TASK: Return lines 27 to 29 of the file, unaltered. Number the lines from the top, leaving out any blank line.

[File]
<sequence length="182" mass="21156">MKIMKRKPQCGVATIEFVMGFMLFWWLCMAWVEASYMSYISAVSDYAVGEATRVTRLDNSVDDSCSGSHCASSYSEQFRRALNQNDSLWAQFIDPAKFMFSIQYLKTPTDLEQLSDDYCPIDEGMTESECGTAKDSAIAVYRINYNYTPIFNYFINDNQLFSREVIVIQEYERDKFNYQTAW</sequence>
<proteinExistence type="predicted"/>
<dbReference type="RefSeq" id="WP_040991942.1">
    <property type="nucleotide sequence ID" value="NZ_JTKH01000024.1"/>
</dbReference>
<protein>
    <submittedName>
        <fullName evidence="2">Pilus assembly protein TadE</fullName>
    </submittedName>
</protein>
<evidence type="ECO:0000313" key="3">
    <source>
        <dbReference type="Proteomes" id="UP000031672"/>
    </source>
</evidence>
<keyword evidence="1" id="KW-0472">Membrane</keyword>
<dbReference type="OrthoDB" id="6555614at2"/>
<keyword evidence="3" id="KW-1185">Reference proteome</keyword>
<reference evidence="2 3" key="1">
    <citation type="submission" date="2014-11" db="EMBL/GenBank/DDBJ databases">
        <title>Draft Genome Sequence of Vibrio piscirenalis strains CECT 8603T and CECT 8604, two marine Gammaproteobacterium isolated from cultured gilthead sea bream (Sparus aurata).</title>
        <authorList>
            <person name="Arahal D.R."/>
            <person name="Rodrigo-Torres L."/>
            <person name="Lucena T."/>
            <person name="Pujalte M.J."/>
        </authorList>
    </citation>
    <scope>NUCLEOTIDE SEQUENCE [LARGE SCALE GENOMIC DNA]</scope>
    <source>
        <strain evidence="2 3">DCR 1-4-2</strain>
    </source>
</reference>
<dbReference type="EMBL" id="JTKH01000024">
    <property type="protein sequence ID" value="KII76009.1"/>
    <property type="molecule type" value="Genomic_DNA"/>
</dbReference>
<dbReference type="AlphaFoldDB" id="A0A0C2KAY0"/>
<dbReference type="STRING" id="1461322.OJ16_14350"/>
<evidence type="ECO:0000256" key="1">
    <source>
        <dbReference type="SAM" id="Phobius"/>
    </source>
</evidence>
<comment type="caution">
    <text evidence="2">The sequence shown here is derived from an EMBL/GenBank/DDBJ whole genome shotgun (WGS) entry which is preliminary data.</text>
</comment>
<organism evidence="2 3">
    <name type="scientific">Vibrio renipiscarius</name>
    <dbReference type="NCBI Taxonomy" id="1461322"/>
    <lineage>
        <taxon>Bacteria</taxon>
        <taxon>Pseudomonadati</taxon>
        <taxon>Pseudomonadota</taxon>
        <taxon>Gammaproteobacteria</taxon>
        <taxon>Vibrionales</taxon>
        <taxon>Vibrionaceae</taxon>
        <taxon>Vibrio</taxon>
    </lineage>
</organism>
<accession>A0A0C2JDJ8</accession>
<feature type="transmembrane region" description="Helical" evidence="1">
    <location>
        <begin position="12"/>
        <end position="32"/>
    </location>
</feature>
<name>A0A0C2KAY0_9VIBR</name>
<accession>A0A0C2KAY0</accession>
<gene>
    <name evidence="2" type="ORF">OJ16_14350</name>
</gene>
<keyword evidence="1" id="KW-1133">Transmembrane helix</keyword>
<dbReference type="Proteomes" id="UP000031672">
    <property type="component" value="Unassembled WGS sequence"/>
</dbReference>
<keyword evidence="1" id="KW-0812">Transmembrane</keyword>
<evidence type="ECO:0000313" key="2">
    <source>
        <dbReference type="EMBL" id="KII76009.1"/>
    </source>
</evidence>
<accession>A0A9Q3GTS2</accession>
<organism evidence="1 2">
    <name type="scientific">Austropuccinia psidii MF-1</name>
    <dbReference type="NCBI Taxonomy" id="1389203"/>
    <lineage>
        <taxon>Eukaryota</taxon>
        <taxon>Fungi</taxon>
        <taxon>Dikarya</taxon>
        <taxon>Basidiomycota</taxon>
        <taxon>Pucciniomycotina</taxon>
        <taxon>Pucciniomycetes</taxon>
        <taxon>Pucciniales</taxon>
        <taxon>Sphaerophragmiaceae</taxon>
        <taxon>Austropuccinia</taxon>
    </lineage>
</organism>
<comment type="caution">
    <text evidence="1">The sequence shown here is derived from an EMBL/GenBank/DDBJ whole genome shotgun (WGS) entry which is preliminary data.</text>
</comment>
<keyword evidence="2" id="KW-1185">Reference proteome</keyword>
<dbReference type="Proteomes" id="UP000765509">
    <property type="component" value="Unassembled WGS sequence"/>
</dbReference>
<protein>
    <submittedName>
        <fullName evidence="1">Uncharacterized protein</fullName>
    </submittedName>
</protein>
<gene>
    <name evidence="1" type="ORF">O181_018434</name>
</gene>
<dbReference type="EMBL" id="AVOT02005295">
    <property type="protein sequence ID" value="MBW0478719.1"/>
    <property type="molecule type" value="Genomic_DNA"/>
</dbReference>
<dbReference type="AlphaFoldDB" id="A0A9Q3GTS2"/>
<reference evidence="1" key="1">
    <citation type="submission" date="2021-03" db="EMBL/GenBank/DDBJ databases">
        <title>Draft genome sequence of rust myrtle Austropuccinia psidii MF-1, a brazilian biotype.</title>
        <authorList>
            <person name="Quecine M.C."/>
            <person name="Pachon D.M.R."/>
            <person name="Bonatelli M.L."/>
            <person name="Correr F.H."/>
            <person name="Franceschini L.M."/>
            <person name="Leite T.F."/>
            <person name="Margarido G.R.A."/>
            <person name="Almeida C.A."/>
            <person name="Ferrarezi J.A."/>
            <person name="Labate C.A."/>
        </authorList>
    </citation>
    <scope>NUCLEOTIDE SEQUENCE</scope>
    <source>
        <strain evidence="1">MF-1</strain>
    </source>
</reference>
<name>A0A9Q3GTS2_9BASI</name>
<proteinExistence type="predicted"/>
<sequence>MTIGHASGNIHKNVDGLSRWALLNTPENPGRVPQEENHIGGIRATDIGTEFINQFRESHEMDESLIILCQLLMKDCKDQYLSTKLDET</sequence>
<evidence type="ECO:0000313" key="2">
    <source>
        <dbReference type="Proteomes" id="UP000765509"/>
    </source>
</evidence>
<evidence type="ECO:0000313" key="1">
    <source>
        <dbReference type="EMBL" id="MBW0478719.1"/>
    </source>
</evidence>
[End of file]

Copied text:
        </authorList>
    </citation>
    <scope>NUCLEOTIDE SEQUENCE [LARGE SCALE GENOMIC DNA]</scope>